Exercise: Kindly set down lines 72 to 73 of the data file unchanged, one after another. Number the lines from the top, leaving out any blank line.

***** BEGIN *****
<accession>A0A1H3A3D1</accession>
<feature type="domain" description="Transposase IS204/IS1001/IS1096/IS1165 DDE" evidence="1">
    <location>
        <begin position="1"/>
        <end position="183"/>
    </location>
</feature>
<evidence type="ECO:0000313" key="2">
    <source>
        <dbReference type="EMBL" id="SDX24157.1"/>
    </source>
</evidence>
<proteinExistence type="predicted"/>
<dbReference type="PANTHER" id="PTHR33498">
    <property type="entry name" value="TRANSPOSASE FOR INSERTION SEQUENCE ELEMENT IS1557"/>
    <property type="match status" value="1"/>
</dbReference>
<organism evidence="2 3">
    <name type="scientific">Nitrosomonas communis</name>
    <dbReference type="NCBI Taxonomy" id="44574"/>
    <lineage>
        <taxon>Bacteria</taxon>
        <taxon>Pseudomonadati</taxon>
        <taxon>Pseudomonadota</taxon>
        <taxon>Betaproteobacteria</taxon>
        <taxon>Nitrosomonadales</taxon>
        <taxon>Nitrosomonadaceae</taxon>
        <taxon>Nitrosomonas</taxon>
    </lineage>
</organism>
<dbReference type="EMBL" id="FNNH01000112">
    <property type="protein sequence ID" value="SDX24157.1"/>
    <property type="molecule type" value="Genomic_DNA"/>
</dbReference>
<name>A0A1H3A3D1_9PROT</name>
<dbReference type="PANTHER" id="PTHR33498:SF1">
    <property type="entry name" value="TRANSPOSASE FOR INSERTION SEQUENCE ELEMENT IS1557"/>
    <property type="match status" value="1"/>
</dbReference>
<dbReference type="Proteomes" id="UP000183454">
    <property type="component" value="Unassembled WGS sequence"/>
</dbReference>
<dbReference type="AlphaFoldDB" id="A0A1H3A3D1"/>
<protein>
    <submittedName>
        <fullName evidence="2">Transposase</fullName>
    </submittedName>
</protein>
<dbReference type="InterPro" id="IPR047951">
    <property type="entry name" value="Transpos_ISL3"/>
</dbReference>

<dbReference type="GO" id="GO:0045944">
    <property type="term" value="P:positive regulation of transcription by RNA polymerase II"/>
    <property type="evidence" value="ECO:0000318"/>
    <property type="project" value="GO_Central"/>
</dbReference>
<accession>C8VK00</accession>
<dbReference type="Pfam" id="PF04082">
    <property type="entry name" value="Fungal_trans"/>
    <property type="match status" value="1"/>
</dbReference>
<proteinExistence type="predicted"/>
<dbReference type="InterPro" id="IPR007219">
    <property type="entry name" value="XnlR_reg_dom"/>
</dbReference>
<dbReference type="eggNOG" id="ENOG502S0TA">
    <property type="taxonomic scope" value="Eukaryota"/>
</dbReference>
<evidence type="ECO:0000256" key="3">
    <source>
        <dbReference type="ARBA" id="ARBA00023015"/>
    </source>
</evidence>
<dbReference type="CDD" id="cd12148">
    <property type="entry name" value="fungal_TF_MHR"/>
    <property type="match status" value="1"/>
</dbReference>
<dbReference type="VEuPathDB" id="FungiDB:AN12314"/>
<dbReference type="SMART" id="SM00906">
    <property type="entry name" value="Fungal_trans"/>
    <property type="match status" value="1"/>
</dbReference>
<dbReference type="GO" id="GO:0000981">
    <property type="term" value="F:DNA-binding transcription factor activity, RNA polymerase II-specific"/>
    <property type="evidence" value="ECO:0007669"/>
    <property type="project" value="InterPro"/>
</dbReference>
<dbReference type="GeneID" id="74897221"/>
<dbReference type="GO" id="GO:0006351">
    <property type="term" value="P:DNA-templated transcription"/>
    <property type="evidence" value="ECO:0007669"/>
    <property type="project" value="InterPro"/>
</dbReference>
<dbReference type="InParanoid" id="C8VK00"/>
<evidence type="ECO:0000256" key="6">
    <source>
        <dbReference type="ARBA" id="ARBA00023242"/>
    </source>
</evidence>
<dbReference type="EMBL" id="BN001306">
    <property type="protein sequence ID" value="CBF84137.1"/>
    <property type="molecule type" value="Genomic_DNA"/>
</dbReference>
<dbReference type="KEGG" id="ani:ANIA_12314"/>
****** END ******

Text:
    </source>
</evidence>